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C4DM / MLLab Seminar : Dr Konstantinos Drossos

QMUL School of Electronic Engineering and Computer Science

Centre for Digital Music / Machine Listening Lab Seminar Series

Seminar by Konstantinos Drossos (Tampere University, Finland)

Date/time: 3pm, Wednesday, 6th March 2019

Location: Engineering Building, room 2.16 Campus map:

Open to students, staff, alumni, public; all welcome. Admission is FREE, no pre-booking required.

Title: How it can adapt and what it learned. Domain adaptation and interpretability for deep learning based machine listening methods

Abstract: In a typical scenario we use a dataset to optimize and develop our deep learning based machine listening method, and then we try to deploy it in a realistic environment. Usually there is a drop in the performance, especially when the deployment environment is quite different from the one that our used dataset came from. A promising way of tackling this problem is the domain adaptation, with recent published methods focusing on general audio to provide optimistic results. Although the domain adaptation seem to be an efficient way to make our methods to adapt in new conditions, we still are left with the question of what our method learned during training. This presentation will focus on the problems of domain adaptation and interpretability of deep neural networks, considering the case of general audio and machine listening. For the domain adaptation part, the presentation will include recent results with the underlying theoretical framework for acoustic scene unsupervised domain adaptation. For the interpretability part, the presentation will show some results from a work in progress for understanding what is learned by a typical deep neural networks based method used in the task of sound event detection.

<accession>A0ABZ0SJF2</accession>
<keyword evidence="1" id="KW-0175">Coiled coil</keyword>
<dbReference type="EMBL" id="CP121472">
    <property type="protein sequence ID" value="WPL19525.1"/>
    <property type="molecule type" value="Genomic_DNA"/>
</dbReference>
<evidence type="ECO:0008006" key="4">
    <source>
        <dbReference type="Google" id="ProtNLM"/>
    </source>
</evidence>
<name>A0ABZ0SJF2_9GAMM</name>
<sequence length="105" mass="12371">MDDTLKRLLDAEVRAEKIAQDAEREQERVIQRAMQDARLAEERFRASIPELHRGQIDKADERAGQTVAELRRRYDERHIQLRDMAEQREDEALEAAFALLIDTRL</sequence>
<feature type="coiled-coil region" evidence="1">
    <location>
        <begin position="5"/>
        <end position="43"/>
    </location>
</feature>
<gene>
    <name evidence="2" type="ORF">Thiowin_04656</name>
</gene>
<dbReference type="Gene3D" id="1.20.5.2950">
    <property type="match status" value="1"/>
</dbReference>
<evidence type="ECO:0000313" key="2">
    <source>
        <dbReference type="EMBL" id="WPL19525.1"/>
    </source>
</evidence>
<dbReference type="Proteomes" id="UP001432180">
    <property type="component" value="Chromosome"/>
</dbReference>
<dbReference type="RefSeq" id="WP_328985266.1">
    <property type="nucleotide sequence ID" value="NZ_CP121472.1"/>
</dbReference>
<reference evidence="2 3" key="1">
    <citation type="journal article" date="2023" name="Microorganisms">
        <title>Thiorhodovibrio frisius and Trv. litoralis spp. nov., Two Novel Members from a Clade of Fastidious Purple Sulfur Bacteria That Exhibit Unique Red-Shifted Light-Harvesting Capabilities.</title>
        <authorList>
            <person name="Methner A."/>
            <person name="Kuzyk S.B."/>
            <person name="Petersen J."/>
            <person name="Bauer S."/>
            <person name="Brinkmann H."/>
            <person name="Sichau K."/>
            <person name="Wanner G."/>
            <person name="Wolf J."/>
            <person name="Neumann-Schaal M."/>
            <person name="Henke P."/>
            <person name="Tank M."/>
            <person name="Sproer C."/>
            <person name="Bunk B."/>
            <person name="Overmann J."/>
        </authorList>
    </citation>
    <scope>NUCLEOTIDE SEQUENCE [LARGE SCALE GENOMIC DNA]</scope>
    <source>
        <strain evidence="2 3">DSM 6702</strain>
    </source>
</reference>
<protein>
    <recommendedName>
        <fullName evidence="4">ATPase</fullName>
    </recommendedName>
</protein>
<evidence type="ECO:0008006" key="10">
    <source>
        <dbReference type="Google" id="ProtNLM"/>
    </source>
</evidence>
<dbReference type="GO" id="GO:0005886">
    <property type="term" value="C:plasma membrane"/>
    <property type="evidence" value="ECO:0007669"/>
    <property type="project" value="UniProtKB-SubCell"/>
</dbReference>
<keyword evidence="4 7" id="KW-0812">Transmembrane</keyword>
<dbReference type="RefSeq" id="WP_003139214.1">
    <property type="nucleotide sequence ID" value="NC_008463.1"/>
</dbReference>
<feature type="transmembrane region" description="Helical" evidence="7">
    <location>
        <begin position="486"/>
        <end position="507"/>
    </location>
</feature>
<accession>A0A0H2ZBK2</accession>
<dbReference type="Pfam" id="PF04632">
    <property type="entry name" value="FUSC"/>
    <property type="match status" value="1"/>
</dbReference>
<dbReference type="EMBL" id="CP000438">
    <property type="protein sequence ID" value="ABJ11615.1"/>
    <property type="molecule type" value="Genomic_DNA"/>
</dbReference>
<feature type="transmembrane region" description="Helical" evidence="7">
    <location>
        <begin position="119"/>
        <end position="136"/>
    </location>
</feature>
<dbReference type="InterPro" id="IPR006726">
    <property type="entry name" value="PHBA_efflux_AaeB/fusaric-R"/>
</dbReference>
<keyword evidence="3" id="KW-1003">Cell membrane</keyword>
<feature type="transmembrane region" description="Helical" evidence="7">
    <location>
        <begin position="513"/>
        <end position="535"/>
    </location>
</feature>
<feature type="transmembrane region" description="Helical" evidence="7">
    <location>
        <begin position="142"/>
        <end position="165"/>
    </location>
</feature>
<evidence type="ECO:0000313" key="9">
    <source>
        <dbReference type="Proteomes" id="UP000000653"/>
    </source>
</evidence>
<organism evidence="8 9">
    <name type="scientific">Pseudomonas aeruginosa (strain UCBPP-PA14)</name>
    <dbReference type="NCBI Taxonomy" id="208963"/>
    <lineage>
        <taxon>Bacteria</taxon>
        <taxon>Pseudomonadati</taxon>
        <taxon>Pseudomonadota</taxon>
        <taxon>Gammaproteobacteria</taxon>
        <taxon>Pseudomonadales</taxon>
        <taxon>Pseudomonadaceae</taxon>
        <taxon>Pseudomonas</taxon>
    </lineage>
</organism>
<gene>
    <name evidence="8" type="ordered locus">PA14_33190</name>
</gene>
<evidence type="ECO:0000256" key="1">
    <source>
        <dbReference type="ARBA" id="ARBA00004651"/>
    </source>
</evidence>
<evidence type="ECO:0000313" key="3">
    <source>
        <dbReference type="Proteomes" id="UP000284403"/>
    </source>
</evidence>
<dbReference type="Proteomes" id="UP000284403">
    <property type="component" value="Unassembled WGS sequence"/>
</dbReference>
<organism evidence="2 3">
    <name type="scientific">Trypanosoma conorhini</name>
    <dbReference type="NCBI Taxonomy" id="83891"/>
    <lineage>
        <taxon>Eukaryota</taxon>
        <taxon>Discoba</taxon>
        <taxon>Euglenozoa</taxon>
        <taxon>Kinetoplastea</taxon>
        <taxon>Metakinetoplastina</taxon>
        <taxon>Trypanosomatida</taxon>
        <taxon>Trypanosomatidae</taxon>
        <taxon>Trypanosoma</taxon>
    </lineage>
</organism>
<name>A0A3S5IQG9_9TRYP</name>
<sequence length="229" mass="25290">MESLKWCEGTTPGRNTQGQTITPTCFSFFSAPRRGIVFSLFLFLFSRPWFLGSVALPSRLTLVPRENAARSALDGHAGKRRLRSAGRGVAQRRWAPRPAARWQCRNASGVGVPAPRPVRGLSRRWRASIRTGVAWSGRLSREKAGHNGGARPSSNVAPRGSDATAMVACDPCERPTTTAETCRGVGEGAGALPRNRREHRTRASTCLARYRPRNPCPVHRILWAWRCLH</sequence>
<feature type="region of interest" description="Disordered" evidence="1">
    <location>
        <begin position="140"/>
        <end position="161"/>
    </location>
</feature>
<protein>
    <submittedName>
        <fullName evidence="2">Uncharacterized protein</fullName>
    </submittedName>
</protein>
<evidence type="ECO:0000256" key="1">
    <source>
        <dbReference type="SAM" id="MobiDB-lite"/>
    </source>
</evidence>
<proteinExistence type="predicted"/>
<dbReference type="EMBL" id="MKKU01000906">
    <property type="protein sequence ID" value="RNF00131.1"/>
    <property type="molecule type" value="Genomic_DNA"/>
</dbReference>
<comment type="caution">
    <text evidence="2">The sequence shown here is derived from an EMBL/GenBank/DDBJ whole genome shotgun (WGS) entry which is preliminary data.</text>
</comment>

Bio: Konstantinos Drossos is postdoc at the Audio Research Group, Tampere University of Technology, under Prof. Tuomas Virtanen. He has been a postdoc fellow at Montreal Institute for Learning Algorithms (MILA), under Prof. Yoshua Bengio. He holds a BEng in Sound Technology, a BSc in Informatics, an MSc in Sound and Vibration Research, and a PhD in emotional information retrieval from sound events. His main research foci are audio captioning, domain adaptation, interpretability, and machine listening.

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